On any given day at the Academy, it is not uncommon to see Cadets with a blue and orange cord slung over their shoulder, but it often becomes lost in the myriad of other colors on display. It’s not difficult to walk past a Cadet wearing this cord and not give it a second thought, but to the ones who wear it and the people they have helped it means the world.
Let me elaborate further – the blue and orange signify that a Cadet is a Peer Counselor, one of roughly 20 to 30 who work hand in hand with the Counseling Department.
Peer Counselor Training
To completely understand this group, you need to know the process of becoming one. It all begins with a survey, and if you are named by two or more Cadets then you are given the opportunity to attend the Peer Counseling training session. The adult counselors and Cadets all take an open weekend to meet for 5 hours on a Saturday and Sunday. Over these two days, they are taught everything from identifying personal issues to calmly resolving conflicts.
One of the most memorable moments from this year’s training was a story that our head counselor, Ms. Brown, told us about a previous Peer Counselor. He had noticed a Cadet’s erratic behavior and instinctively went to talk to him for further detail. This simple action that prevented the student from making a serious, life-altering decision. A story like that which ties everything you learn together and gives it a practical purpose instead of tedious lecturing; I’ll certainly never forget it.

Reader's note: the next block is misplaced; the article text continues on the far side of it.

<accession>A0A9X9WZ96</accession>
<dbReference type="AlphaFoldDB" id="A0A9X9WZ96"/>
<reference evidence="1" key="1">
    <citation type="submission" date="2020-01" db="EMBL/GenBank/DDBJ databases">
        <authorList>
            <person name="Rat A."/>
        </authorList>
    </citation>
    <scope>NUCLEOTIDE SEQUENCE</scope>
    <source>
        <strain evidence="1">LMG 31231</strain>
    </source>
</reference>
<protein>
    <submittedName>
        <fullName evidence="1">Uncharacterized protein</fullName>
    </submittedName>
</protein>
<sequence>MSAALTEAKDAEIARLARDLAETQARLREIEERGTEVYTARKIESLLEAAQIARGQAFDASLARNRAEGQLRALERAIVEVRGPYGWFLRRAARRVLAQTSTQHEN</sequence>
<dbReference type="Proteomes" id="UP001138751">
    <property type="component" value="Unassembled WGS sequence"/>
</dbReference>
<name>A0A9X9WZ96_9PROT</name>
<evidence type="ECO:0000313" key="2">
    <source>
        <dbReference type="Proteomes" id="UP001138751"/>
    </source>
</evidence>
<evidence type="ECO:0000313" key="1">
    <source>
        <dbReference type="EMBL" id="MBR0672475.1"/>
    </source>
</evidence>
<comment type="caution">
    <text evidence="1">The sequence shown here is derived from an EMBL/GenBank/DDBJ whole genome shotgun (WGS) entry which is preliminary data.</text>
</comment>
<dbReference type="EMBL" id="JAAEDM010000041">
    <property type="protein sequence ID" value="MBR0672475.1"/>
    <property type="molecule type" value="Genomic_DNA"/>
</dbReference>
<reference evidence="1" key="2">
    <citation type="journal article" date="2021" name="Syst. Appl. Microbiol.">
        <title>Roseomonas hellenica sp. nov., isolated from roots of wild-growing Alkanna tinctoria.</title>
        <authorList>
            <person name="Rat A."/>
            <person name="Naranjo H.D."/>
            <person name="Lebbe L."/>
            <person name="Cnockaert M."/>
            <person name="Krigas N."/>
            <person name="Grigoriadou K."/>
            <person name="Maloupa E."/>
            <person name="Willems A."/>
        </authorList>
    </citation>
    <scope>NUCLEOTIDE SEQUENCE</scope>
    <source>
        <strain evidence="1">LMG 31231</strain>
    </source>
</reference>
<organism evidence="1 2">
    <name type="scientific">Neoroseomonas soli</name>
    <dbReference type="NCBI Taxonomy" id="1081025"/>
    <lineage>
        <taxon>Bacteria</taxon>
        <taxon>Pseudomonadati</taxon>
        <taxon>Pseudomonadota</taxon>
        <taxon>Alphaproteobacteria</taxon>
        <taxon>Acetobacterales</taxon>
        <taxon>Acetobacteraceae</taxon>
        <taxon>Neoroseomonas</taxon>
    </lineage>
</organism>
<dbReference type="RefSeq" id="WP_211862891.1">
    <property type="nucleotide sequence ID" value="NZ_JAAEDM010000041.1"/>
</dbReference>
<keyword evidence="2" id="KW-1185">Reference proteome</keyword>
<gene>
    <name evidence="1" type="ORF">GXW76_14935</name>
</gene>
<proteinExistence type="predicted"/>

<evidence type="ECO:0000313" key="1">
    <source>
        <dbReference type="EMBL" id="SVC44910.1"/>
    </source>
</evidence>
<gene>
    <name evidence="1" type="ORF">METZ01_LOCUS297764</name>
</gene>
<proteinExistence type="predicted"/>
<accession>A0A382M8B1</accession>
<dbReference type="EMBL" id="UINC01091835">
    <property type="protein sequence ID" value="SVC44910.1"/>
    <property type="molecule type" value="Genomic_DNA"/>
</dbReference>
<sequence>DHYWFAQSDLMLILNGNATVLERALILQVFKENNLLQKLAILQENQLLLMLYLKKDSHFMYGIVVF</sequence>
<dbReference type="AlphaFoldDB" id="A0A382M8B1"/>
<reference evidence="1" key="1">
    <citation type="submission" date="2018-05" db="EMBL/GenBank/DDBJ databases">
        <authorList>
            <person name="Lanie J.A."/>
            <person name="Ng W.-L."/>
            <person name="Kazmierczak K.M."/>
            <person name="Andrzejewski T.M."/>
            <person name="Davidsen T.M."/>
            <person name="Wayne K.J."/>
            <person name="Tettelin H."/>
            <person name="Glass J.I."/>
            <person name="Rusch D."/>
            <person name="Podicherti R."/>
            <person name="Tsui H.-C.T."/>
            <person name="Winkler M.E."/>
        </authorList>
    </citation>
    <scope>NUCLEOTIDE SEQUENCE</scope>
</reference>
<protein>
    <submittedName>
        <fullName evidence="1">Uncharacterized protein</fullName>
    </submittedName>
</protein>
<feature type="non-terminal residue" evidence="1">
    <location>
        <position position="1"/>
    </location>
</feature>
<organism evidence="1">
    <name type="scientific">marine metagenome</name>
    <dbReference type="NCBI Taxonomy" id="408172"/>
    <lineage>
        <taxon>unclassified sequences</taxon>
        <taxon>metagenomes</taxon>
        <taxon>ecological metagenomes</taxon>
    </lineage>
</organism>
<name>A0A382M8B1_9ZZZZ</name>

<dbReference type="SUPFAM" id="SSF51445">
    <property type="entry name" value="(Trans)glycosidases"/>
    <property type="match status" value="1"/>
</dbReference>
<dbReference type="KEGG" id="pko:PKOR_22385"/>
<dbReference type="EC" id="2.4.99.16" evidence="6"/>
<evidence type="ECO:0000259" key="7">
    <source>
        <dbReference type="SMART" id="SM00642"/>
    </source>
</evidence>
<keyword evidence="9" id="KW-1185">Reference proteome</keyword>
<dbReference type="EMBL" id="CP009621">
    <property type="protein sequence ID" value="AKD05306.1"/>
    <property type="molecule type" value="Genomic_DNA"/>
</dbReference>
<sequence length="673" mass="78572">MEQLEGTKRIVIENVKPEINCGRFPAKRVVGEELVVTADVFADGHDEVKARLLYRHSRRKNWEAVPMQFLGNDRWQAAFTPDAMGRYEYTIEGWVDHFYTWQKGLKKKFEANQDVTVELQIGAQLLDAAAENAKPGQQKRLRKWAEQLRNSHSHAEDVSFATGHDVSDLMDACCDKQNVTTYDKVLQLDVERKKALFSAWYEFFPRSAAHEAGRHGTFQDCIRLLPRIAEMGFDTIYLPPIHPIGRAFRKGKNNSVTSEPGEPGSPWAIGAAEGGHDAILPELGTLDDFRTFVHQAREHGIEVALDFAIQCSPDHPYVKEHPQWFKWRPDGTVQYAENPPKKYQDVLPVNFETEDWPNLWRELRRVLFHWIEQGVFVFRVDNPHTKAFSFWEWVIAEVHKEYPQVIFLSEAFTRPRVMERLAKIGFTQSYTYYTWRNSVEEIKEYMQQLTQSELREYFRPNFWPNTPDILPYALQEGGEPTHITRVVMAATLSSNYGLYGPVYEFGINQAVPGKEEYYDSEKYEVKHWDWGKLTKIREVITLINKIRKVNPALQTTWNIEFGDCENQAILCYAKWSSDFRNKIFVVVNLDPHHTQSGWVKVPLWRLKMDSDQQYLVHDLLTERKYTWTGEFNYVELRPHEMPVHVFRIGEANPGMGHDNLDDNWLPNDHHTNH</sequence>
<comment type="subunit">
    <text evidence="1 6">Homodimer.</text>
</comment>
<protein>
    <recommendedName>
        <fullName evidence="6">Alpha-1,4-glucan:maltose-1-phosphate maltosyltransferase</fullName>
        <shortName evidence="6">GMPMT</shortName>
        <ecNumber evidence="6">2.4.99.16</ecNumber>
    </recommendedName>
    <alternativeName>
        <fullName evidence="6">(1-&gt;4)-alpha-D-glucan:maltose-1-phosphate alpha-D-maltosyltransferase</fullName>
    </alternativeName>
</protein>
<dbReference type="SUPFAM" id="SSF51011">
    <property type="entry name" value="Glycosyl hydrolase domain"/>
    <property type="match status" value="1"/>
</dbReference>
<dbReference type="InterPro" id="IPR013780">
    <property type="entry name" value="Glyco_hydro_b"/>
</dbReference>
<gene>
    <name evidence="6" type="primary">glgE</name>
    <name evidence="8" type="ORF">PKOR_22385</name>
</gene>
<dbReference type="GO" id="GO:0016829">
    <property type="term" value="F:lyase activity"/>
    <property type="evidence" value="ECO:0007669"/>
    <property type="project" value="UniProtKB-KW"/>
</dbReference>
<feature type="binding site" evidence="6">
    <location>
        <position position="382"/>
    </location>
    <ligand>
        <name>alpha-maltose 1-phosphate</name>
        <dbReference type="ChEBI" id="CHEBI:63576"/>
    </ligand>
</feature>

Despite the serious nature of our training, the group activities were always a light-hearted and fun way to demonstrate what we learned and showcase our own ideas. Beginning on Friday, we all had the ambition and commitment, but by Sunday’s end we had the skills necessary to help those in need. Thankfully those skills will most likely only be used to calm an irritated Cadet or lift up one from an emotional low, but we’ll have the peace of mind that comes from knowing that if something more serious comes up, we’ll be prepared.
Conclusion of the School Year
A Peer Counselor’s year is concluded with an annual trip that varies from year to year. This always ends up becoming everyone’s favorite day simply because of how much fun we all have. Based on last year’s pizza dinner at the bowling alley, it’s safe to say that this year’s trip to the puzzle rooms will be even better.
Being a Peer Counselor means more than wearing a cord on your uniform or eating pizza, it’s the satisfaction you get from helping someone keep their life from falling apart, and that is more valuable than words can describe. As I reflect on my short time as a Peer Counselor, I don’t regret a single moment and would gladly do it all again.
Special thanks to Cadet Vanness Zhu ’16 for writing this guest post.